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Self-Marketing For The 21st Century Writer: Guest Post By R.B. Wood

December 8, 2010

I blame Jim Butcher. And Tolkien, J. K. Rowling, Arthur Conan Doyle, Neil Gaiman and Mark Twain.

And a dozen other writers.

I love a good story.  It’s why I’m an aspiring writer.

But the crafting of a good yarn is only part of the hard work today’s writer must endure.  With global technologies and the so-called “new media” there is a lot more a writer must do to make herself heard above all the noise.

A case in point.

Back in the days of typewritten pages, an agent would receive maybe a few queries a week.

With the advent of computers and electronic communications, agents now receive HUNDREDS of queries weekly–from all corners of our wonderful planet.

How does an aspiring writer distinguish himself above the other millions of wannabe authors submitting their work every day?

Well, there is no fixed formula.  But I’ll share what’s been working for me in the hopes that some of what you read may help you with your writing.

You’re reading this today because of Twitter.

A social (and sometimes narcissistic) tool, this social media outlet has connected me to hundreds of writers both published and breaking into the field–as I am.

I’ve found online writing competitions and advice.  Critique partners and a sympathetic ear.  Smart, yet demanding “friends” who savage my work—but knit me nice scarves as a consolation.

But beyond that, Twitter has helped me learn more about the actual business end of writing than any book has to date.  Why?  Real-time feedback.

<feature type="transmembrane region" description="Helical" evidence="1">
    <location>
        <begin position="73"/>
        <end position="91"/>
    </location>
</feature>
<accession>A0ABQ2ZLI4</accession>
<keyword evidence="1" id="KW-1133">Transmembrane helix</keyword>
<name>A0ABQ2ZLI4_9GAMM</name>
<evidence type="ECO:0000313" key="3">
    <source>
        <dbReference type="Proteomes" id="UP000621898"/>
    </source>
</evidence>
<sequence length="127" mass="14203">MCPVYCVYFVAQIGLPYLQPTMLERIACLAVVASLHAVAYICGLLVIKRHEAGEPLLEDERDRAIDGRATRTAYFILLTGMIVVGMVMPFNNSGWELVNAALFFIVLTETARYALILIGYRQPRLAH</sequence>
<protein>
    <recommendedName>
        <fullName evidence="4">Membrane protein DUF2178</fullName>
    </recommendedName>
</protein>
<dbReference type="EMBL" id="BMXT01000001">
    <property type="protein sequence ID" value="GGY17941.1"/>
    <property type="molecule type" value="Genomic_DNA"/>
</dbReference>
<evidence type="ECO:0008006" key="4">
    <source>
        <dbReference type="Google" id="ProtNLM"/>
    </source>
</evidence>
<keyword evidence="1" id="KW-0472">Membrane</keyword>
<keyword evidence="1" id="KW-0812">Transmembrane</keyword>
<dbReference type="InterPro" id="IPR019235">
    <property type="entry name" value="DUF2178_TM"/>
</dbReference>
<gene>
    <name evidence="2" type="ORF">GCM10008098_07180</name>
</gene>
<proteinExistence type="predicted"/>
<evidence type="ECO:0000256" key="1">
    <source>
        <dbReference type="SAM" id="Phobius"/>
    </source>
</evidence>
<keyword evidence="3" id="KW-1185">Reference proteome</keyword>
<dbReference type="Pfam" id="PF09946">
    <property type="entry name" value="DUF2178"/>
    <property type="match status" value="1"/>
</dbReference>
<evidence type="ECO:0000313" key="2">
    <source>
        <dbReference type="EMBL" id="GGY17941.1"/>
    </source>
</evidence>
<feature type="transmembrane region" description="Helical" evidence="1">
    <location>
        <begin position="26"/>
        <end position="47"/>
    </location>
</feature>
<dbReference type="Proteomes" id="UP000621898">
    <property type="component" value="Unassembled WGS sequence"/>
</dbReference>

From a community of like-minded souls.

From my venture into the twitter-verse, I began to read writers blogs. You know, those online diaries that many people consider a waste of time.

They’re not.  Again, I’ve learned from them.  So much so that I’ve created my own (  It’s a great way to provide the internet-connected world samples of your work.  I also find it good therapy–and a lot cheaper than an analyst.

I’ve also joined a series of websites for book lovers and writers alike.  Goodreads is a fantastic site to manage what you’re reading, friend other authors, and to get literary recommendations that increase your own writing skills and scope.  I use QueryTracker to find agents who work in my genre (Urban Fantasy & Sci-Fi) and LinkedIn to connect with professionals of the industry. (I recently posted a detailed commentary about LinkedIn on Kait Nolan’s blog).

Crazy man that I am, I’ve also started up a podcast called “The Word Count” (you can find links to it on my site or go straight here to give it a listen: THE WORD COUNT). It’s another outlet for me, to be honest–but I’ve had the opportunity to provide writers a medium by which they can showcase their own original works.

If you’ve guessed by now that I use all these online tools for networking, you’d be correct.  Meeting people and learning from them has been a fantastic experience…and beyond befriending people in the world of writing, I’ve learned a thing or two that’s only made my stories better.

Now, these are my suggestions.  Take them as you will, but I can’t emphasize enough how important it is to get your voice heard.  Keep writing.  USE online social media.  Get your name out there.

The Indie Book Collective (IBC…you know, the site you’re reading this on right now?) has free workshops.  The next one on social media is 09 November.  They also host community forums, a weekly blog talk radio, and are extremely active on Twitter (@indiebookibc ).

You never know when something you do online might tip the balance in your favor with an agen.


R.B.Wood is a writer of Urban Fantasy and Science Fiction who is currently seeking representation for his first novel The Prodigal’s Foole.  In the meantime, he’s won a few online writing competitions and is host of The Word Count podcast.  You can find him at, e-mail him at or chat via twitter: @rbwood.

One Comment leave one →
  1. December 9, 2010 5:13 pm

    I am also found twitter to be my most important writing tool. I honestly, don’t think I would have gotten published without it.

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